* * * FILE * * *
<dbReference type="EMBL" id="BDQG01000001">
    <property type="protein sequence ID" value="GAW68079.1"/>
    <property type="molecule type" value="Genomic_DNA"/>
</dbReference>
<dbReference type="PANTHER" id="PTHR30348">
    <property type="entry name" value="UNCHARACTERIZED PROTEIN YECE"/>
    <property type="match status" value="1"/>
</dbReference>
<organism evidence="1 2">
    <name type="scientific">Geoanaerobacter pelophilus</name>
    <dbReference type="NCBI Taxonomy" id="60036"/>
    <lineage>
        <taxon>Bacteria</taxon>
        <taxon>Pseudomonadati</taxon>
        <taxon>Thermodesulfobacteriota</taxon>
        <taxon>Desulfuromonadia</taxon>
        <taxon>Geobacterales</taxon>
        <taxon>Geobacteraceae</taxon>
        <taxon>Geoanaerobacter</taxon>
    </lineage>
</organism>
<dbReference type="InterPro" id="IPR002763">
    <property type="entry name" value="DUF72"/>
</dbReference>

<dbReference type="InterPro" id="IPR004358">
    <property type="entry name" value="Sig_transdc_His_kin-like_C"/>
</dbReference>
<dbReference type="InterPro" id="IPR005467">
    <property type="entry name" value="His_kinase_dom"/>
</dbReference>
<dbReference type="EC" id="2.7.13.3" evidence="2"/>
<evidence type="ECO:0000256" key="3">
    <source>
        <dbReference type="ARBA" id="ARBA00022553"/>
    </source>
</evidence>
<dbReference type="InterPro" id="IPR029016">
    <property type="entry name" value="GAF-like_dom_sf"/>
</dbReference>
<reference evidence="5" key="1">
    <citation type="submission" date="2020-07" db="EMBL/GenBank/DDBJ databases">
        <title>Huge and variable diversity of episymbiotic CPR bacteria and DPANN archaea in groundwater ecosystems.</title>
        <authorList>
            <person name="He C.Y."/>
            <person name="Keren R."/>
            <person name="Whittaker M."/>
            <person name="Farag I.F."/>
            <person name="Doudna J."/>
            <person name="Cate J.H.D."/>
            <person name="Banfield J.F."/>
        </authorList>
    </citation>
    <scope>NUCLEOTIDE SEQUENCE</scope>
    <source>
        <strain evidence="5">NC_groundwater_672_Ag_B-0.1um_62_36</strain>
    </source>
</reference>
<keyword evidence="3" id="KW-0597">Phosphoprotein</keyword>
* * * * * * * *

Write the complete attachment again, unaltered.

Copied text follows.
<dbReference type="EMBL" id="BDQG01000001">
    <property type="protein sequence ID" value="GAW68079.1"/>
    <property type="molecule type" value="Genomic_DNA"/>
</dbReference>
<dbReference type="PANTHER" id="PTHR30348">
    <property type="entry name" value="UNCHARACTERIZED PROTEIN YECE"/>
    <property type="match status" value="1"/>
</dbReference>
<organism evidence="1 2">
    <name type="scientific">Geoanaerobacter pelophilus</name>
    <dbReference type="NCBI Taxonomy" id="60036"/>
    <lineage>
        <taxon>Bacteria</taxon>
        <taxon>Pseudomonadati</taxon>
        <taxon>Thermodesulfobacteriota</taxon>
        <taxon>Desulfuromonadia</taxon>
        <taxon>Geobacterales</taxon>
        <taxon>Geobacteraceae</taxon>
        <taxon>Geoanaerobacter</taxon>
    </lineage>
</organism>
<dbReference type="InterPro" id="IPR002763">
    <property type="entry name" value="DUF72"/>
</dbReference>

<dbReference type="InterPro" id="IPR004358">
    <property type="entry name" value="Sig_transdc_His_kin-like_C"/>
</dbReference>
<dbReference type="InterPro" id="IPR005467">
    <property type="entry name" value="His_kinase_dom"/>
</dbReference>
<dbReference type="EC" id="2.7.13.3" evidence="2"/>
<evidence type="ECO:0000256" key="3">
    <source>
        <dbReference type="ARBA" id="ARBA00022553"/>
    </source>
</evidence>
<dbReference type="InterPro" id="IPR029016">
    <property type="entry name" value="GAF-like_dom_sf"/>
</dbReference>
<reference evidence="5" key="1">
    <citation type="submission" date="2020-07" db="EMBL/GenBank/DDBJ databases">
        <title>Huge and variable diversity of episymbiotic CPR bacteria and DPANN archaea in groundwater ecosystems.</title>
        <authorList>
            <person name="He C.Y."/>
            <person name="Keren R."/>
            <person name="Whittaker M."/>
            <person name="Farag I.F."/>
            <person name="Doudna J."/>
            <person name="Cate J.H.D."/>
            <person name="Banfield J.F."/>
        </authorList>
    </citation>
    <scope>NUCLEOTIDE SEQUENCE</scope>
    <source>
        <strain evidence="5">NC_groundwater_672_Ag_B-0.1um_62_36</strain>
    </source>
</reference>
<keyword evidence="3" id="KW-0597">Phosphoprotein</keyword>